Every child, every time: hospital-wide child abuse screening increases awareness and state reporting
A review of our child abuse evaluation system demonstrated a lack of standardization leading to low reporting levels. The purpose of this quality improvement initiative was to develop a standard child abuse screening tool; an education program increasing awareness to child abuse; and to measure the impact of the screening tool in reporting.
A screening tool was developed and implemented for all trauma patients < 15 years of age; staff was educated; and a child protection team (CPT) was established. Within 9 months, screening was extended to all patients admitted to the children’s hospital. Screening compliance, number of child abuse reporting forms (CY-47) filed, and consultations to the CPT were monitored.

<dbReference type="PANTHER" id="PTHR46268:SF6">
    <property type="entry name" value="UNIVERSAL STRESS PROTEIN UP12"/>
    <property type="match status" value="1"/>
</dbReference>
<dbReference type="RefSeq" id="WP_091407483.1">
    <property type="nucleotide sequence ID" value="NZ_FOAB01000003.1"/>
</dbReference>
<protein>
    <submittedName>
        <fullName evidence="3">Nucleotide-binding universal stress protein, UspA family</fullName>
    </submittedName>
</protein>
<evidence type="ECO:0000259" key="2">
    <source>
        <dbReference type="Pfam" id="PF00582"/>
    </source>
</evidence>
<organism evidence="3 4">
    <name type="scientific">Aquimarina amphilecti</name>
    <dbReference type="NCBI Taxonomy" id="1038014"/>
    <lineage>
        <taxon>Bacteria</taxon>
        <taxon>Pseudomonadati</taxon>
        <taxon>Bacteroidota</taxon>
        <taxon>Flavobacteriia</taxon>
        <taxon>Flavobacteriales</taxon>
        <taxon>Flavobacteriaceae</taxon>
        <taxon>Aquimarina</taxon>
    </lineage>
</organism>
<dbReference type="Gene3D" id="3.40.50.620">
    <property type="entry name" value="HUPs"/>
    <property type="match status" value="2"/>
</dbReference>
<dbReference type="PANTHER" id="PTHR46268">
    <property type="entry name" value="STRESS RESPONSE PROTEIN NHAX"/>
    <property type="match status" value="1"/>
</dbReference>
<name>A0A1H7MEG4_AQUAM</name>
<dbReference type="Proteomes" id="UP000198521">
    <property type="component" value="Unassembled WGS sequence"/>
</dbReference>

Initially, there was an average screening compliance of 56%. After making the program hospital-wide, the compliance rate increased to an average of 96%; and the average number of CPT consults increased from 2 to 10 per month. Over this study period, the average number of CY-47s filed increased from 6.1 to 7.3 per month.
Hospital-wide use of an objective screening tool, frequent re-education, and the support of an experienced child protection team led to improved child abuse screening compliance and more consistent suspected-abuse reporting rates.
KeywordsChild abuse Universal screening Quality improvement Non-accidental trauma (NAT)
Compliance with ethical standards
Research involving human participants and/or animals
This article does not contain any studies with human participants performed by any of the authors.
- 1.Pennsylvania Department of Human Services. Annual Child Abuse Report (2015) http://www.dhs.pa.gov/cs/groups/webcontent/documents/report/c_208256.pdf. Accessed 5 May 2016
- 4.The Child Protective Services Law (2012) 23 Pa.C.S. § § 6301–6385Google Scholar